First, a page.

Look who’s crossingby Mark Kitto / November 16, 2011 / Leave a comment
Published in December 2011 issue of Prospect Magazine
I was driving along a street in Hangzhou, the nearest big city to the mountain, when the car in front slammed on its brakes. I almost smashed into it. I was taken by surprise, even more so when I realised the reason. The car had stopped for someone waiting to use a pedestrian crossing.
No one stops at pedestrian crossings, ever. When children visit from Britain I warn them not to use them. I am so used to ignoring them myself that I have to be extra careful when I rent a car back home.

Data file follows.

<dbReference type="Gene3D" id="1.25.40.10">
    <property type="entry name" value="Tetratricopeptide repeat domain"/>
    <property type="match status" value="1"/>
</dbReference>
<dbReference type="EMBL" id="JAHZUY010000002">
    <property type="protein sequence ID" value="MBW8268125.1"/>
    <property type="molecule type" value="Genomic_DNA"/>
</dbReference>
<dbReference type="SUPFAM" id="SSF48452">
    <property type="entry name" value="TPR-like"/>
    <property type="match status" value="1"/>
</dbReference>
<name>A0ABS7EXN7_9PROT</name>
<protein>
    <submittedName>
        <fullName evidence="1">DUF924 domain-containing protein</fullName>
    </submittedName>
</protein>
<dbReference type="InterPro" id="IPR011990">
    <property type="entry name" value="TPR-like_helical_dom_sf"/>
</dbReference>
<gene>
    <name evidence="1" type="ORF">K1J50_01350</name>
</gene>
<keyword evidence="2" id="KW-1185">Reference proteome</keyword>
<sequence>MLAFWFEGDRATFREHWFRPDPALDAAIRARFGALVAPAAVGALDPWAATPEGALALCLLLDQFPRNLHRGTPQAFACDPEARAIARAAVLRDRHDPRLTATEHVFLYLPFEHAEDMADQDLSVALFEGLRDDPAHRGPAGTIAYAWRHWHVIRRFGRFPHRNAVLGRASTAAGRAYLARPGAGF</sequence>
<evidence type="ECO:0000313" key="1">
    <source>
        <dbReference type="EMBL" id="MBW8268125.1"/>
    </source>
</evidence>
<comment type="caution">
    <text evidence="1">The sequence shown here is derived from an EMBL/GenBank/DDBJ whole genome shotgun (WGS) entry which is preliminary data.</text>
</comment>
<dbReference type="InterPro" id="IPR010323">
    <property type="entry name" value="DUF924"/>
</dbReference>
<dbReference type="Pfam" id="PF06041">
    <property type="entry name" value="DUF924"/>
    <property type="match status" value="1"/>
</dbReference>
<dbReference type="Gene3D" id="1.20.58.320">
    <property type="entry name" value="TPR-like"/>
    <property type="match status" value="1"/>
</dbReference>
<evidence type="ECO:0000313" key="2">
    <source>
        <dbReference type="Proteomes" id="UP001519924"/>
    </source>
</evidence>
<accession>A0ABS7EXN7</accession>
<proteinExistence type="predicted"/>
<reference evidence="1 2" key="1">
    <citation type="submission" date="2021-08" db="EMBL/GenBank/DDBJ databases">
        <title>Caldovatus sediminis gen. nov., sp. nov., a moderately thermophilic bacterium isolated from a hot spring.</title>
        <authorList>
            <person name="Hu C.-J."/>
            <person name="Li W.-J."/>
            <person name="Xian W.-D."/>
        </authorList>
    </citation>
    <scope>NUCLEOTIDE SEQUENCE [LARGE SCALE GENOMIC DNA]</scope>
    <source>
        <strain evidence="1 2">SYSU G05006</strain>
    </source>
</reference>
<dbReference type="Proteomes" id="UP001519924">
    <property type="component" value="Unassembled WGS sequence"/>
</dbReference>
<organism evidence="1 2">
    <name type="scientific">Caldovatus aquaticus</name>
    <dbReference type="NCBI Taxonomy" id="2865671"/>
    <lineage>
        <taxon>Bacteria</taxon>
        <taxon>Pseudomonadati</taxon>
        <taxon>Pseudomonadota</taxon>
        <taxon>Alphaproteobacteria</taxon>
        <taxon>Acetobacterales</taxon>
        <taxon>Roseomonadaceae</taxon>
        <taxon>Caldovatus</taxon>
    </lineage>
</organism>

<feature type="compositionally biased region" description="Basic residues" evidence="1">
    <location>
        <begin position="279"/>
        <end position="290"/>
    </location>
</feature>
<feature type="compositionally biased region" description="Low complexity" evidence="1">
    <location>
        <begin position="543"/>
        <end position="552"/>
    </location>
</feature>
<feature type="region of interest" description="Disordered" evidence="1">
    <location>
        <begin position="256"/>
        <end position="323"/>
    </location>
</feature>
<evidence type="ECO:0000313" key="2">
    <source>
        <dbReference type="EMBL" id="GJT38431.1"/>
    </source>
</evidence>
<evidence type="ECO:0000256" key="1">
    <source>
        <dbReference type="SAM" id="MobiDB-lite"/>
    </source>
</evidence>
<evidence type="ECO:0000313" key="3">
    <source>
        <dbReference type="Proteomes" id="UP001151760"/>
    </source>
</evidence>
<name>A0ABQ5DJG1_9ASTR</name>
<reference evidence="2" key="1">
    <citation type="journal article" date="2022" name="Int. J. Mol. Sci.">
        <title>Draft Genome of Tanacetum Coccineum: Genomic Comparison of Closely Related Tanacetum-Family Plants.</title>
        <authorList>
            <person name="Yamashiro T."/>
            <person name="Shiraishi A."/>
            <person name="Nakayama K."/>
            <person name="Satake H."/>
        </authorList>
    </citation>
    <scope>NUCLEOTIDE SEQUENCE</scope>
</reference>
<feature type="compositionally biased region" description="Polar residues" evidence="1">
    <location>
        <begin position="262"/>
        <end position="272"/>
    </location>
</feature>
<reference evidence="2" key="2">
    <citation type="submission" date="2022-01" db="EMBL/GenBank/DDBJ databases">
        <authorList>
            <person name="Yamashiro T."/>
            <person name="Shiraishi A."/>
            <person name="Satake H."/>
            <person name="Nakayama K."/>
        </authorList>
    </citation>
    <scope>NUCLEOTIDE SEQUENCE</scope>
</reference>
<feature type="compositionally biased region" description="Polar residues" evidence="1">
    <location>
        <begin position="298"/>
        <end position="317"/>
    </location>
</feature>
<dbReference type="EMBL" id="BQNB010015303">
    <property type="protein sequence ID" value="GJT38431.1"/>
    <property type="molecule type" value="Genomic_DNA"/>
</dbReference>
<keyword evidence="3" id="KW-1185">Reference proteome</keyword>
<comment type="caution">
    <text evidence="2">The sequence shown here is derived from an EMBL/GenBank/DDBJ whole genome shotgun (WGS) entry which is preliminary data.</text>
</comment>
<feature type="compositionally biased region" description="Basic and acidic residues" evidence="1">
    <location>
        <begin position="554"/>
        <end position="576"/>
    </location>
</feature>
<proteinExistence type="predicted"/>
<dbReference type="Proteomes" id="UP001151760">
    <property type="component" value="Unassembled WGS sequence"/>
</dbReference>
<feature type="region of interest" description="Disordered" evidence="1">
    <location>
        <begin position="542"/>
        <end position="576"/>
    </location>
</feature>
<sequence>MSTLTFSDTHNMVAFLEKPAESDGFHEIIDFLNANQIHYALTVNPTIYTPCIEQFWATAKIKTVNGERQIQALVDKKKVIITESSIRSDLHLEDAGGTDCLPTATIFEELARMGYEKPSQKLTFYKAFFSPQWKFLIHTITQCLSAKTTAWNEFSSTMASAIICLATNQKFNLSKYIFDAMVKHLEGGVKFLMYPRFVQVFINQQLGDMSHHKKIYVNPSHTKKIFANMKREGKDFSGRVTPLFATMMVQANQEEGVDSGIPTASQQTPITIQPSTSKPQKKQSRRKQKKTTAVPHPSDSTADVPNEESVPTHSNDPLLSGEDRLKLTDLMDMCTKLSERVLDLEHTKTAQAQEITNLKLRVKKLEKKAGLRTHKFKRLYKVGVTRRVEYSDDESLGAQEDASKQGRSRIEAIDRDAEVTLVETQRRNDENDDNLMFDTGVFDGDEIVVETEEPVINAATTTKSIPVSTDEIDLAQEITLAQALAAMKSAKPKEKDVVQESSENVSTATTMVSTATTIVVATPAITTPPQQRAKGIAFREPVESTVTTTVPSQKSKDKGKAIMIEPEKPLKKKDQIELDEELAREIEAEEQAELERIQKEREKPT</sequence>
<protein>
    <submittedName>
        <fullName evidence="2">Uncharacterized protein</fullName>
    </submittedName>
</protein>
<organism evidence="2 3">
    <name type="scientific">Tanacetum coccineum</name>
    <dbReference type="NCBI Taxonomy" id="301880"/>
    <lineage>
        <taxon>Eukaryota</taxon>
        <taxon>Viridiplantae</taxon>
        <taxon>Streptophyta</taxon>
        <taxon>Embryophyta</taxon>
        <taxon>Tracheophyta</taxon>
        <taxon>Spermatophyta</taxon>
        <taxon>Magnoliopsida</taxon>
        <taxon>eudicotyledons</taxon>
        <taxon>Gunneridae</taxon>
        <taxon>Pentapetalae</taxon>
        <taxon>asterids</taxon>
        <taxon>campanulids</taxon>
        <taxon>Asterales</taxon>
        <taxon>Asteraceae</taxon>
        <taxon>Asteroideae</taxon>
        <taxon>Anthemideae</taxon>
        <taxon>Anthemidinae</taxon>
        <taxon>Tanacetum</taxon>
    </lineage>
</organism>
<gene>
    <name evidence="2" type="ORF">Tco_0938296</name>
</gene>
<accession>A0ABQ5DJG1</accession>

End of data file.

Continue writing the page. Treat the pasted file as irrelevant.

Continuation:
Yet the citizens of Hangzhou are at last using pedestrian crossings—which have been in place for years—for their intended purpose. There are new characters painted on the road in front of the crossings: “Cars must stop for pedestrians” (from now on).
But every silver lining has a cloud. People who ride bicycles, motorbikes or electric bikes also use the pavements and therefore consider themselves to be pedestrians. They are now exercising their perceived right to use the crossings, to the annoyance of drivers. This has converted some crossings into minor roads for bikes with a perpetual right of way. I doubt that the new respect will last. It was already in abeyance when I tried using a crossing on foot myself. That was another close escape.